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The executive director of the Bel Air Downtown Alliance was caught drinking alcohol while on duty twice as a liquor licensee at the Bel Air First Friday event June 4.

Scott Walker, who began serving as the executive director last December, was caught drinking alcohol at the First Friday event by Harford County Liquor Control Board Chief Inspector Charlie Robbins, who had advised Walker it was illegal to do so.

Walker’s actions resulted in the business promotion group receiving a $1,000 fine from the Harford County Liquor Control Board Wednesday.

Walker was the liquor licensee for the event, and according to the liquor board’s rules, should not have consumed alcohol while it was going on.

The liquor board found Walker in violation for consuming alcoholic beverages while on duty; allowing employees to consume alcohol while on duty; and failing to cooperate with the board inspector.

Lawyer Michael Leaf, who also serves on the board for the Bel Air Downtown Alliance, represented Walker at Wednesday’s liquor board hearing.

For the three violations, the liquor board fined the alliance $1,000.

“We are not disputing any charges in the report by Chief Robbins,” Leaf said. “The report is substantially, if not entirely, correct.”

Despite the violations, the liquor board still unanimously approved another one day beer and wine license for the Bel Air Downtown Alliance for the First Friday event today (Friday).

Walker will no longer be the licensee for the event, however, and more stringent rules and regulations for the volunteers have been put into place.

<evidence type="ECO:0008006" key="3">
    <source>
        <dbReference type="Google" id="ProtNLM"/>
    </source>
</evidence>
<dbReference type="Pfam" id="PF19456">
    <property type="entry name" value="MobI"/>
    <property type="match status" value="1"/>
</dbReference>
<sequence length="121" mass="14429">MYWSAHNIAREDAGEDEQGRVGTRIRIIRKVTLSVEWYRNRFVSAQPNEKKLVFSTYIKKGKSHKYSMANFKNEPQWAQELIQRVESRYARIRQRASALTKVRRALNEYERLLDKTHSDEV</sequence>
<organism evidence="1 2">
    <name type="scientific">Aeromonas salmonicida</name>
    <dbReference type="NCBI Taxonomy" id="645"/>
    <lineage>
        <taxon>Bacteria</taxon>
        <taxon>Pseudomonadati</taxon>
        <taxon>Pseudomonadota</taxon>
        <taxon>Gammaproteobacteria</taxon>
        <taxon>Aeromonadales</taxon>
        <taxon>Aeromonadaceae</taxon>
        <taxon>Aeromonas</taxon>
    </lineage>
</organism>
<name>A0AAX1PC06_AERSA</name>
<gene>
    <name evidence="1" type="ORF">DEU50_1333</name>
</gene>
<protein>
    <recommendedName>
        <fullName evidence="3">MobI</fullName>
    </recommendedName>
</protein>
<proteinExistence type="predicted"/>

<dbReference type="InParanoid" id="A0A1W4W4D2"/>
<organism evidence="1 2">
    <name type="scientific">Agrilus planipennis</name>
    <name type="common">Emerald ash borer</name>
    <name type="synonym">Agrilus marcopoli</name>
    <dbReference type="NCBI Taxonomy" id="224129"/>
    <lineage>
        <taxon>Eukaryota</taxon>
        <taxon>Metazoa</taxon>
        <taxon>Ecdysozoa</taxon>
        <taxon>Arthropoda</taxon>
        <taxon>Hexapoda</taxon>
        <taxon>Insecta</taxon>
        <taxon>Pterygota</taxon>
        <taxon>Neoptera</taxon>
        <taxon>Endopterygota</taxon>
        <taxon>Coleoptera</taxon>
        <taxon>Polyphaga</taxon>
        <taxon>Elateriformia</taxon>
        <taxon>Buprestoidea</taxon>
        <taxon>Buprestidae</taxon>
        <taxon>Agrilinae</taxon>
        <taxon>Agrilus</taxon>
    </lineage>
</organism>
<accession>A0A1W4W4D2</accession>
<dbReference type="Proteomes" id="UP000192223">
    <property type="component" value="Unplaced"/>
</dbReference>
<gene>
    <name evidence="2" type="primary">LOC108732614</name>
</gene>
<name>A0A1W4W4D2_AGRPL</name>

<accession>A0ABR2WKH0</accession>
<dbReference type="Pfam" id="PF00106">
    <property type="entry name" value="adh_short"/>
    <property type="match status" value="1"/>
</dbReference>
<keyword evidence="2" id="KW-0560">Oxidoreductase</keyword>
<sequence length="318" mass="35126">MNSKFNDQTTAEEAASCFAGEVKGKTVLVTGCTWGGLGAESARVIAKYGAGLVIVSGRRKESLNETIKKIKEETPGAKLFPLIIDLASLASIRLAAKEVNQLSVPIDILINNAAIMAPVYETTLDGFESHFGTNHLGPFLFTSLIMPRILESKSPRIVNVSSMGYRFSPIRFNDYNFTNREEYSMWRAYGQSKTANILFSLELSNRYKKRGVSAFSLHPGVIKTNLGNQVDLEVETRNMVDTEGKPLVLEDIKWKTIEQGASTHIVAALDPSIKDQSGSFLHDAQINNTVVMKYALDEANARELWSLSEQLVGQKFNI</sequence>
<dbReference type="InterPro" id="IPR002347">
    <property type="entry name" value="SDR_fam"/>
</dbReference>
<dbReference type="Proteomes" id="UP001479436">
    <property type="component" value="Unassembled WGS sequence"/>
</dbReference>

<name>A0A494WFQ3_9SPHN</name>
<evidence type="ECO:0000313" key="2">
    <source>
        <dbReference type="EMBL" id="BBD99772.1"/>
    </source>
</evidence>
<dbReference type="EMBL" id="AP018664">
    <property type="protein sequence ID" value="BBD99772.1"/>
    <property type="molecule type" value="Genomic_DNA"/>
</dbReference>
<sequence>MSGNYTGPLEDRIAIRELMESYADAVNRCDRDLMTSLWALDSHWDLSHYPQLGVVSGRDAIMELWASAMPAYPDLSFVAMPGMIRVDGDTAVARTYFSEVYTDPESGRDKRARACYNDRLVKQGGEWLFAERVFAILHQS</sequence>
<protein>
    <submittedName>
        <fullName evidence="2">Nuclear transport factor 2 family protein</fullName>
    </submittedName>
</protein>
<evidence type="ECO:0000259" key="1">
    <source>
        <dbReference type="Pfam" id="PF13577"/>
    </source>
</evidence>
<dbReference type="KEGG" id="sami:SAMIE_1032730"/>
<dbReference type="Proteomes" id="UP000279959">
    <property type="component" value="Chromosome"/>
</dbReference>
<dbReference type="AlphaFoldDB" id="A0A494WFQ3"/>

Richard Molinaro, president of the alliance, will serve as the licensee for today’s event.

The incident

On June 4, Robbins inspected the First Friday event, held on the grounds of the Harford County Courthouse and along Office Street. The event is from 5 to 8 p.m.

Around 5:10 p.m., Robbins saw Walker drinking beer.

“I told him that he was a licensee and that he was not allowed to drink while on duty,” Robbins read from his report Wednesday. “I further explained that the prohibition extended to the people that he had serving alcoholic beverages and that the board rules are clear about employee consumption while on duty.”

Robbins said he then talked to volunteers who were not checking IDs before placing wristbands on attendees old enough to drink. The wristbands allow people to purchase tickets for alcohol.

He said he also witnessed volunteers drinking alcohol at the stand for VIP pass holders.

A thunderstorm that passed through the area sent people in different directions for 40 minutes, and Robbins said approximately 10 percent of the people who returned to the event were consuming alcohol without wristbands.

Around 7:40 p.m., Robbins said he saw Walker approach the beer wagon and get a beer, which he poured part of into an insulated cup. Walker than drank the rest.

“He [Walker] stated that the beer in the insulated cup was for his wife and that he wasn’t drinking beer,” Robbins read from his report.

Robbins said Walker made no effort to stop the volunteers from drinking while on duty or selling alcohol to those without wristbands. In addition, alcohol is not allowed to leave the fenced area of the event; however, Robbins said he saw patrons leaving with their alcohol.

“I want to offer my apologies for the way the situation was handled,” Walker told the board, adding this was only his second event as the executive director.

Chairman Donald Hess was not happy with Walker’s behavior.

“We find it very unsettling that after being warned, you continue doing the same thing,” he said. “It doesn’t give the board a good feeling.

Leaf gave a presentation on the changes that will be implemented To prevent further violations during Bel Air’s First Fridays.

“Our goal is to make sure this is run as good as or better than the BBQ Bash,” he said, adding that he has served as the liquor license for the bash in the past.

Hess stated that the BBQ Bash, which is held in Bel Air, was well regulated in 2009.

Leaf also said the volunteers will be educated on rules and procedures and will sign a written statement they received and understand them.

Leaf also said the “No Alcohol Beyond This Point” signs will have all of the rules regarding the event listed, including that patrons should be prepared to be carded and that no vertical IDs will be accepted.